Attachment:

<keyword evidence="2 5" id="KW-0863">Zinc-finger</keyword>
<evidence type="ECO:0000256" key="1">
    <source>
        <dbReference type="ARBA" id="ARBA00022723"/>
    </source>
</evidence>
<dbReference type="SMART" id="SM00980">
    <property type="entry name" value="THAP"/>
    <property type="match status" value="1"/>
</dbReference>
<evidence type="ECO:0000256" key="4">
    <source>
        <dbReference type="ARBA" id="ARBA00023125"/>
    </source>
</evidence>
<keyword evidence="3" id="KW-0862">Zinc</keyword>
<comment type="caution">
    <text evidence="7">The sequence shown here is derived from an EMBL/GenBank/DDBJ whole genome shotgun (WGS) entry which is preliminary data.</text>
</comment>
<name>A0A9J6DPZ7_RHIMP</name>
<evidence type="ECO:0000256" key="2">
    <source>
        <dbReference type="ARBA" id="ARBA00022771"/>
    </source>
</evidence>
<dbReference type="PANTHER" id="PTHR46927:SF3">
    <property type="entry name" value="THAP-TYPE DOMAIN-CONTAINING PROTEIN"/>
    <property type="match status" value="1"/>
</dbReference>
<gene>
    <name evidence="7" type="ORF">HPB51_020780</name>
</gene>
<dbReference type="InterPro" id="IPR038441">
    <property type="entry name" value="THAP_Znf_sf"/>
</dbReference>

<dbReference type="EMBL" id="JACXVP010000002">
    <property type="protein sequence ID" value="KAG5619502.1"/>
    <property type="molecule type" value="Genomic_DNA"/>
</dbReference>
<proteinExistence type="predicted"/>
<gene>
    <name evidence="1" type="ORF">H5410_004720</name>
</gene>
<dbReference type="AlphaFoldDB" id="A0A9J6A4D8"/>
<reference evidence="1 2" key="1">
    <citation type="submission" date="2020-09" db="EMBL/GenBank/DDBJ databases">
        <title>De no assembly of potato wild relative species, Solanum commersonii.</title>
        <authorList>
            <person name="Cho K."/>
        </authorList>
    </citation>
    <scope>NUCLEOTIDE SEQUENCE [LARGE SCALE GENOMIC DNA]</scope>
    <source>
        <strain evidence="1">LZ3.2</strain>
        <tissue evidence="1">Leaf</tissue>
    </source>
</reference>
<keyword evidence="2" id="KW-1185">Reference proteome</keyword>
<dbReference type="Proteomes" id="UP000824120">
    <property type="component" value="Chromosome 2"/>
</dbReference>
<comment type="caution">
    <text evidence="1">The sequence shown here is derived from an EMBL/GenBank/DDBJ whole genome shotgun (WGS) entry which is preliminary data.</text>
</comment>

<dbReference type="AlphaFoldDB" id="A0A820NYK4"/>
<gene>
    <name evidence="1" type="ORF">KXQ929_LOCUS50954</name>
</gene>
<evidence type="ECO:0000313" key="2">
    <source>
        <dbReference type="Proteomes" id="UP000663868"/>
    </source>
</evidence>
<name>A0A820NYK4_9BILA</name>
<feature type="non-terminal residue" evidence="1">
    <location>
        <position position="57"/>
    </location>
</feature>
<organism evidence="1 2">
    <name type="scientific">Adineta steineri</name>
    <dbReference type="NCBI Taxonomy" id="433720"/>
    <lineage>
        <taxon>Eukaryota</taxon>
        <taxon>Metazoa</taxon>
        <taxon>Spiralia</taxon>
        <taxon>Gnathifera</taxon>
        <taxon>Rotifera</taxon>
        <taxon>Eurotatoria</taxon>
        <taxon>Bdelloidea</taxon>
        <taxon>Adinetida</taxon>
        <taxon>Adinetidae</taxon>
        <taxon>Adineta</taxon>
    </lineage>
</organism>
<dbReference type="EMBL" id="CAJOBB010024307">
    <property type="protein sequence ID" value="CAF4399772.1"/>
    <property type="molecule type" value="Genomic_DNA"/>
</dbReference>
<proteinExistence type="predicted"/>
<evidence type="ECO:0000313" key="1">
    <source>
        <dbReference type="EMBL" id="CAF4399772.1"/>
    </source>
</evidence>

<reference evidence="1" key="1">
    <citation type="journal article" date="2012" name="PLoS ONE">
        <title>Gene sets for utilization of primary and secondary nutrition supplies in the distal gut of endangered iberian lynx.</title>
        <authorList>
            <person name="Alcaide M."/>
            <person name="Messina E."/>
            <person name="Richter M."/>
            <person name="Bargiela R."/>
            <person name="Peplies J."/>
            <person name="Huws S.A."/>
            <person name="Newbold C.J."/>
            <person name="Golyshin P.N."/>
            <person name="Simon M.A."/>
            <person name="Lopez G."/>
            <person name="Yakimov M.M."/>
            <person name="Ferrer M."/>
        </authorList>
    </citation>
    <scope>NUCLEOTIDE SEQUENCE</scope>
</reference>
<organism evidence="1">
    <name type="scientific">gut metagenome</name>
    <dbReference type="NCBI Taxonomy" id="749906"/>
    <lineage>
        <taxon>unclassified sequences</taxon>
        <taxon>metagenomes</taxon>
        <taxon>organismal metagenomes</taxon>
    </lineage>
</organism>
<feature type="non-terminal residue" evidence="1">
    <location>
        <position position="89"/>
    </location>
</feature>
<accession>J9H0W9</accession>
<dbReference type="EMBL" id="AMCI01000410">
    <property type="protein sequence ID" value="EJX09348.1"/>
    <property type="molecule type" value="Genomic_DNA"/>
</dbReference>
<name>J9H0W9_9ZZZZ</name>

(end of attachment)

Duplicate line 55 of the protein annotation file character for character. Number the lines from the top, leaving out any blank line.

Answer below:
        <tissue evidence="1">Leaf</tissue>